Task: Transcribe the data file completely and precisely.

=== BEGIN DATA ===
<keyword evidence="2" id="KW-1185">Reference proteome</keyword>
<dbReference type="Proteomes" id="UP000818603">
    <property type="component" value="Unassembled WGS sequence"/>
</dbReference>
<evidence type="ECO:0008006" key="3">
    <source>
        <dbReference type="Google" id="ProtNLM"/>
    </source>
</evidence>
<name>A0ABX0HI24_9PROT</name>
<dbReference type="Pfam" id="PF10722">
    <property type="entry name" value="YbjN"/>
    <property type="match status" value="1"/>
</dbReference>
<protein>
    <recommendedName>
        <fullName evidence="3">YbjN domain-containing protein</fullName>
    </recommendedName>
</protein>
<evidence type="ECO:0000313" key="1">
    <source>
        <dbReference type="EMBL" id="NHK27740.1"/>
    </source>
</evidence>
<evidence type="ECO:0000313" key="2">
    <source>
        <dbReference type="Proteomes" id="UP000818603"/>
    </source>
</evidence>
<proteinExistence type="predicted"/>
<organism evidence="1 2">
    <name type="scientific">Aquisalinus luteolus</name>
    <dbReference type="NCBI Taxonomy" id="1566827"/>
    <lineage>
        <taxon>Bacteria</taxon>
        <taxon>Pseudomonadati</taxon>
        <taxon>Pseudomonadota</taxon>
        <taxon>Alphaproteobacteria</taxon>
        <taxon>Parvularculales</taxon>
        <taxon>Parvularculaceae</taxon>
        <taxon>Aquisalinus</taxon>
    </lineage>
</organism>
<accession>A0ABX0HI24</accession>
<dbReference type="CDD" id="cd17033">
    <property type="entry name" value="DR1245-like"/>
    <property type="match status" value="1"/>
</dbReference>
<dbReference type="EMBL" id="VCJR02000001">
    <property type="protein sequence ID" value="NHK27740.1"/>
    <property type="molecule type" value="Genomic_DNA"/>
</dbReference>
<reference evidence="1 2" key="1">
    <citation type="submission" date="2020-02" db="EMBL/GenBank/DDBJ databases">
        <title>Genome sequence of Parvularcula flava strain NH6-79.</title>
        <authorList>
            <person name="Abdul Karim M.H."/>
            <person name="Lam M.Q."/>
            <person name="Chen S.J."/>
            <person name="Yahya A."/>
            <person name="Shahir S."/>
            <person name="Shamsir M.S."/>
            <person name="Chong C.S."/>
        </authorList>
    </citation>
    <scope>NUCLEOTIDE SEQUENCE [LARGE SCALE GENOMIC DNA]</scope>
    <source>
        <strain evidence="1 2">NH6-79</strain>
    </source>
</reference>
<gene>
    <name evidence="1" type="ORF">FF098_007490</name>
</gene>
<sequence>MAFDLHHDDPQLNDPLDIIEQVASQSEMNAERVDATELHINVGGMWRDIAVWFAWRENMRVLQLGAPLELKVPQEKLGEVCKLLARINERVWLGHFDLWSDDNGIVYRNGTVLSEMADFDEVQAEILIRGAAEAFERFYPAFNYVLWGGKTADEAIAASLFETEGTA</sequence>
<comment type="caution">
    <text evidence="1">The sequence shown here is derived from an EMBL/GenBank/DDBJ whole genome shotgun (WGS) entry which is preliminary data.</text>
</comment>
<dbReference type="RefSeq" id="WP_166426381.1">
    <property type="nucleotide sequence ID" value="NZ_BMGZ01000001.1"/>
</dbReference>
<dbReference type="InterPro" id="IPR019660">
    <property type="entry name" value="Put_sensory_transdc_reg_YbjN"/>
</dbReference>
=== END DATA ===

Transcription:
<keyword evidence="2" id="KW-1185">Reference proteome</keyword>
<dbReference type="Proteomes" id="UP000818603">
    <property type="component" value="Unassembled WGS sequence"/>
</dbReference>
<evidence type="ECO:0008006" key="3">
    <source>
        <dbReference type="Google" id="ProtNLM"/>
    </source>
</evidence>
<name>A0ABX0HI24_9PROT</name>
<dbReference type="Pfam" id="PF10722">
    <property type="entry name" value="YbjN"/>
    <property type="match status" value="1"/>
</dbReference>
<protein>
    <recommendedName>
        <fullName evidence="3">YbjN domain-containing protein</fullName>
    </recommendedName>
</protein>
<evidence type="ECO:0000313" key="1">
    <source>
        <dbReference type="EMBL" id="NHK27740.1"/>
    </source>
</evidence>
<evidence type="ECO:0000313" key="2">
    <source>
        <dbReference type="Proteomes" id="UP000818603"/>
    </source>
</evidence>
<proteinExistence type="predicted"/>
<organism evidence="1 2">
    <name type="scientific">Aquisalinus luteolus</name>
    <dbReference type="NCBI Taxonomy" id="1566827"/>
    <lineage>
        <taxon>Bacteria</taxon>
        <taxon>Pseudomonadati</taxon>
        <taxon>Pseudomonadota</taxon>
        <taxon>Alphaproteobacteria</taxon>
        <taxon>Parvularculales</taxon>
        <taxon>Parvularculaceae</taxon>
        <taxon>Aquisalinus</taxon>
    </lineage>
</organism>
<accession>A0ABX0HI24</accession>
<dbReference type="CDD" id="cd17033">
    <property type="entry name" value="DR1245-like"/>
    <property type="match status" value="1"/>
</dbReference>
<dbReference type="EMBL" id="VCJR02000001">
    <property type="protein sequence ID" value="NHK27740.1"/>
    <property type="molecule type" value="Genomic_DNA"/>
</dbReference>
<reference evidence="1 2" key="1">
    <citation type="submission" date="2020-02" db="EMBL/GenBank/DDBJ databases">
        <title>Genome sequence of Parvularcula flava strain NH6-79.</title>
        <authorList>
            <person name="Abdul Karim M.H."/>
            <person name="Lam M.Q."/>
            <person name="Chen S.J."/>
            <person name="Yahya A."/>
            <person name="Shahir S."/>
            <person name="Shamsir M.S."/>
            <person name="Chong C.S."/>
        </authorList>
    </citation>
    <scope>NUCLEOTIDE SEQUENCE [LARGE SCALE GENOMIC DNA]</scope>
    <source>
        <strain evidence="1 2">NH6-79</strain>
    </source>
</reference>
<gene>
    <name evidence="1" type="ORF">FF098_007490</name>
</gene>
<sequence>MAFDLHHDDPQLNDPLDIIEQVASQSEMNAERVDATELHINVGGMWRDIAVWFAWRENMRVLQLGAPLELKVPQEKLGEVCKLLARINERVWLGHFDLWSDDNGIVYRNGTVLSEMADFDEVQAEILIRGAAEAFERFYPAFNYVLWGGKTADEAIAASLFETEGTA</sequence>
<comment type="caution">
    <text evidence="1">The sequence shown here is derived from an EMBL/GenBank/DDBJ whole genome shotgun (WGS) entry which is preliminary data.</text>
</comment>
<dbReference type="RefSeq" id="WP_166426381.1">
    <property type="nucleotide sequence ID" value="NZ_BMGZ01000001.1"/>
</dbReference>
<dbReference type="InterPro" id="IPR019660">
    <property type="entry name" value="Put_sensory_transdc_reg_YbjN"/>
</dbReference>